It looked as if 2010-11 would be a breakthrough season for Cal O’Reilly. Then came the bad break — literally.
A fractured fibula sustained on Jan. 2 ended his first full NHL campaign after just 38 games and led to an extended rehab. It happened as the result of an open-ice collision with Columbus forward Derek Dorsett and was just one of a rash of serious injuries that plagued Nashville centers throughout the season.
O’Reilly said he has seen photos but has not gone back and watched video of the incident.
“I knew right away it was something bad,” O’Reilly said. “Shock kicked in a little bit, so the pain was kind of immediate but then it goes away. Then you go from there.”
In his case, he is back to full health and guaranteed to be back with the Predators after he signed a one-way contract in July.
The same cannot be said of the others at that position who endured serious ailments last season.
Matthew Lombardi, the franchise’s prized free agent acquisition of 2010, was traded to Toronto this past offseason because he had not yet overcome the effects of a concussion that caused him all but the first two games. Marcel Goc signed with Florida as a free agent after he missed 31 games and the entire postseason with a shoulder injury.
Even now the issues linger. Mike Fisher, acquired in a trade last February to help fill the void, has yet to be cleared for contact in the current training camp because of shoulder surgery during the offseason.
Then in the second of Monday’s two contests at Florida, Blake Geoffrion sustained a lacerated wrist, which will cause him to sit out a couple of weeks.
O’Reilly, though, has practiced at full speed and appeared in two of the team’s three preseason games Monday and Tuesday. It’s expected he’ll be in the lineup for at least one of the next two — Friday at Carolina, Saturday at home against Winnipeg — as well.
“My summer training, I took it a little slow in how hard I went on it, but a week or two in it felt great and I trained full out for the rest of the summer,” he said. “Once I started skating, it felt great. There wasn’t any setback. There wasn’t a fear at all. It’s not even in my head that I hurt my leg.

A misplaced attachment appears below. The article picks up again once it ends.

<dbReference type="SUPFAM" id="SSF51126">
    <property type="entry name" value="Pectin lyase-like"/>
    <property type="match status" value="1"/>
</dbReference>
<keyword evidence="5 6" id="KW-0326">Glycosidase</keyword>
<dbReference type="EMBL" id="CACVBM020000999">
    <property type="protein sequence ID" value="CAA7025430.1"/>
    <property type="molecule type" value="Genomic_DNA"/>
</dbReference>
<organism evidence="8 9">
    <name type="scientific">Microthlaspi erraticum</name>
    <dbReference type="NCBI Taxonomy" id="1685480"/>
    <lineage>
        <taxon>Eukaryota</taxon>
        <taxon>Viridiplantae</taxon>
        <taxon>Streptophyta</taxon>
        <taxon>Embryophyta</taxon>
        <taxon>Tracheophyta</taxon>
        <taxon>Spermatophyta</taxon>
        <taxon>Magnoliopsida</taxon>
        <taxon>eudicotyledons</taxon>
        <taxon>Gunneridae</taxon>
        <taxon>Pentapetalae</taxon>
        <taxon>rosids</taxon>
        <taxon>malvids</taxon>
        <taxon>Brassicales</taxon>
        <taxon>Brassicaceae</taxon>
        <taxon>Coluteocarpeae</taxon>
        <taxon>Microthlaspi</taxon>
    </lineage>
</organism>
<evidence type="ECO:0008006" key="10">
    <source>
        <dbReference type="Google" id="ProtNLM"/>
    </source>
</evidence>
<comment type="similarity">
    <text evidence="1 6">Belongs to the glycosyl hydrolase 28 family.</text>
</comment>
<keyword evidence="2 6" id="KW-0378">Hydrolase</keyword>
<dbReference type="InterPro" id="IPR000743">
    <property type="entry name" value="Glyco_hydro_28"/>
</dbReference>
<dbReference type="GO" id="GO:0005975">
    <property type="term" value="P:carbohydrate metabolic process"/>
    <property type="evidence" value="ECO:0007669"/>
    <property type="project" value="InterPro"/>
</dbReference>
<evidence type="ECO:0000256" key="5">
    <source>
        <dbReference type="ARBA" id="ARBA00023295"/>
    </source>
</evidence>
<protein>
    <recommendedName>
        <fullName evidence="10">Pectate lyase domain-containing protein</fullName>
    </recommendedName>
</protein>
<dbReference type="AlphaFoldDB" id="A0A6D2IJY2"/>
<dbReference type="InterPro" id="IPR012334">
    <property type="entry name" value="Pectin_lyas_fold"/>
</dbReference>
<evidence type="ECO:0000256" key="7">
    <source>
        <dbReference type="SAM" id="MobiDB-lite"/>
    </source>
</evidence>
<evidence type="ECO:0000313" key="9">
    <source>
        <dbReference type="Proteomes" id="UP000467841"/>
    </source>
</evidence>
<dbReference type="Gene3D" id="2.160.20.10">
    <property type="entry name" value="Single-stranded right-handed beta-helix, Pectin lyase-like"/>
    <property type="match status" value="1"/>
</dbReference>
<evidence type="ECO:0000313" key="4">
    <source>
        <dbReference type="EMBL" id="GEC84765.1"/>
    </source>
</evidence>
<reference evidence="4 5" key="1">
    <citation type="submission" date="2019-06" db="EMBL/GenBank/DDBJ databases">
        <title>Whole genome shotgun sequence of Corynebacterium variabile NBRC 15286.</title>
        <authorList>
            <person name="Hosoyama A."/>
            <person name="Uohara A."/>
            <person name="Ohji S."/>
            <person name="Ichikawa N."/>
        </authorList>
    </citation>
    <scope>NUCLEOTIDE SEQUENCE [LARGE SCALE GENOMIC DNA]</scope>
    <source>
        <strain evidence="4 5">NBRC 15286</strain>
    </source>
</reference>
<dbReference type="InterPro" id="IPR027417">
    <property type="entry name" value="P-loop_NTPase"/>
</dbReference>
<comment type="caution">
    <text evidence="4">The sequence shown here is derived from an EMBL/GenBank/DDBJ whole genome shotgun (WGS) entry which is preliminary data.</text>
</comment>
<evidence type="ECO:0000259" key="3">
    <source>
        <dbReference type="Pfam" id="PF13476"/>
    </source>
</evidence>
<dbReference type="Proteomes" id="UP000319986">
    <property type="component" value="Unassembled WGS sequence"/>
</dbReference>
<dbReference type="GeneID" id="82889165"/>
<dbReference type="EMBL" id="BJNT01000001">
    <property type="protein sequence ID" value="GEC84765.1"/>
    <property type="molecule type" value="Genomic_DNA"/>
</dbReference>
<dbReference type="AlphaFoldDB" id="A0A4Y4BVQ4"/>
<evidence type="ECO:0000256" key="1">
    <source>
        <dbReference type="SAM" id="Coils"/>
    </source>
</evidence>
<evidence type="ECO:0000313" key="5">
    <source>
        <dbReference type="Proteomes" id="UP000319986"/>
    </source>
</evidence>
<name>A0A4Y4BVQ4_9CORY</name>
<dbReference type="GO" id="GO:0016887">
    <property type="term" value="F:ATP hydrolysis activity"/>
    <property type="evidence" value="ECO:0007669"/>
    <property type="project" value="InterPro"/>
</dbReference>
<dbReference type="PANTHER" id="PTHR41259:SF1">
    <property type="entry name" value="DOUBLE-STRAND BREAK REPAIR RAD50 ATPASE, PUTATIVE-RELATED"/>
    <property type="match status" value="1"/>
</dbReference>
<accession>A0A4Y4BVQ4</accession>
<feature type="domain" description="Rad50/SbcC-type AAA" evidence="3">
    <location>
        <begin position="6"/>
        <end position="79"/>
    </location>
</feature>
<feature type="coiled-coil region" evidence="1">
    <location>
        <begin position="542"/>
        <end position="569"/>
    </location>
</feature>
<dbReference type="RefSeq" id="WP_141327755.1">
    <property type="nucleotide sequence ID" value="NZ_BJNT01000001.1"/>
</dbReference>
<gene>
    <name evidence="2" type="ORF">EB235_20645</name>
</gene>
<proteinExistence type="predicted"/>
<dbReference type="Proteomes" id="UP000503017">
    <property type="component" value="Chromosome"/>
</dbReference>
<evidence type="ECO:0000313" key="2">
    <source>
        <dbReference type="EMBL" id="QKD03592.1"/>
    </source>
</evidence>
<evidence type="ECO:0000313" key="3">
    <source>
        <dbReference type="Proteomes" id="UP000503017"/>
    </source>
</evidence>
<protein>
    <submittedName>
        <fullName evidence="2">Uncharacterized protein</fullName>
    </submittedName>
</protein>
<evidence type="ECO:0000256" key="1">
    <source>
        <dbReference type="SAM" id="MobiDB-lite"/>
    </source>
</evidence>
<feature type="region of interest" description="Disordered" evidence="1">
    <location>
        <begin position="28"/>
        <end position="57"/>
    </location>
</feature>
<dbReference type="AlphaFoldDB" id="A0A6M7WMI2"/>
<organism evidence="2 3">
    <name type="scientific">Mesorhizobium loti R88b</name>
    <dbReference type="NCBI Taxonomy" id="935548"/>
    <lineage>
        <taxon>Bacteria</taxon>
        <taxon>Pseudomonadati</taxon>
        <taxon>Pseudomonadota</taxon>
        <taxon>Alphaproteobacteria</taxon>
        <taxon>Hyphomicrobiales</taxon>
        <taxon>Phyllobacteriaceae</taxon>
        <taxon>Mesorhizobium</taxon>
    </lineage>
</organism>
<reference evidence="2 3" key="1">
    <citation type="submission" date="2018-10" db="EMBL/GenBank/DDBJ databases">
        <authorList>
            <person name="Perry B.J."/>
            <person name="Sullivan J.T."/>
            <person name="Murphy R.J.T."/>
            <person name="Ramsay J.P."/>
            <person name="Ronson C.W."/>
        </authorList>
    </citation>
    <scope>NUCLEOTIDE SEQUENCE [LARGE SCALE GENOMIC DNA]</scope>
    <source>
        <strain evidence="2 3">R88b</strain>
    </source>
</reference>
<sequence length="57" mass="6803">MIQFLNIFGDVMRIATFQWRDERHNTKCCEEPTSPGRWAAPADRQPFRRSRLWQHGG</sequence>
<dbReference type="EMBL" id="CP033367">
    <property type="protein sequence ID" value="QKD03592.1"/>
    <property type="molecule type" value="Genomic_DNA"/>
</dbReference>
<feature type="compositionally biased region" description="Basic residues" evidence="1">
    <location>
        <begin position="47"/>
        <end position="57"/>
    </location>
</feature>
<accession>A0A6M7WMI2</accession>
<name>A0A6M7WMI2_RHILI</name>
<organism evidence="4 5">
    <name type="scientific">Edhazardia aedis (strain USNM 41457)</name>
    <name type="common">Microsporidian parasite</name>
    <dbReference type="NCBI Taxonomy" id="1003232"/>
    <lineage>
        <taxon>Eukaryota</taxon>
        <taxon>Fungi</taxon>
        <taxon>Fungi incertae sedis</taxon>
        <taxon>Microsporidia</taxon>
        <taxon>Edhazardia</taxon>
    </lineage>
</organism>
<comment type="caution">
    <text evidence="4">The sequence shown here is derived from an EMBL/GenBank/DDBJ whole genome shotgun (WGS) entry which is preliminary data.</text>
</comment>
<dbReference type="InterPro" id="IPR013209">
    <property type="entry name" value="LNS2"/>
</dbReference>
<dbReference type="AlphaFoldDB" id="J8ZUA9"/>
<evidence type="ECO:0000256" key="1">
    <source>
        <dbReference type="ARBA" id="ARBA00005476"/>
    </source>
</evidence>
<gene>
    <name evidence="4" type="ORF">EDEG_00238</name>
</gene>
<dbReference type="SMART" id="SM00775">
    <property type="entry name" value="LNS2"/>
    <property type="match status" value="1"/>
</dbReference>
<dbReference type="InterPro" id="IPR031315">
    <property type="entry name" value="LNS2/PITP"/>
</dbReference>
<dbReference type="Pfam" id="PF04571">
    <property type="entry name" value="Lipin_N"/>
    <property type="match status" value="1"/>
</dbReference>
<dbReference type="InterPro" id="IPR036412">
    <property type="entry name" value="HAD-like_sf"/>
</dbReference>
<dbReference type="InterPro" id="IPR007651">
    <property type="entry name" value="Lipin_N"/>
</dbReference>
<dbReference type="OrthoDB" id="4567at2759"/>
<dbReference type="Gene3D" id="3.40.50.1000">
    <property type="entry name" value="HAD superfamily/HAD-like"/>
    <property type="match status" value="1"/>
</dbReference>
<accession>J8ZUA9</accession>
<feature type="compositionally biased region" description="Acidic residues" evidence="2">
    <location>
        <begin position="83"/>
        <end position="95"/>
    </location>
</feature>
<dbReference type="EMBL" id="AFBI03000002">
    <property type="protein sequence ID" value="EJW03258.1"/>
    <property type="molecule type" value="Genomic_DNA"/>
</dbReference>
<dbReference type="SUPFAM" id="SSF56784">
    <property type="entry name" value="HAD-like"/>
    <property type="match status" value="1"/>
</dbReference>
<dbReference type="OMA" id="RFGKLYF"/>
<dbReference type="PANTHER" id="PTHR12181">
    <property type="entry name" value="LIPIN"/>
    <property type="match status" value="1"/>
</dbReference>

“So it feels great.”
At the time he was injured, O’Reilly, a fifth-round draft choice in 2006, was tied for third on the team with 18 points (six goals, 12 assists). He had five-game point streaks in both early November and early December and had a three-point performance in the first week of the season.
However, he did not have a point in the last 11 games he played, a streak which immediately followed his second stretch of five straight with a point.
“I’m anxious to get at it,” he said. “After last year, missing a lot of games, I’ve come back hungry. I want to have a good start like I did last year and stay healthy and just keep going all year.”
He actually was available for the Predators’ deepest playoff run.
O’Reilly was activated from injured reserve on the final day of the regular season but his conditioning had waned to the point that he was considered nothing more than an emergency option. That never happened, and his rehab continued unabated until it was complete.
“It’s obviously tough, but something you had to do,” he said. “I tried to push it as hard as I could to get it back as quickly as possible.
“I feel like it really paid off — all the hard rehab.”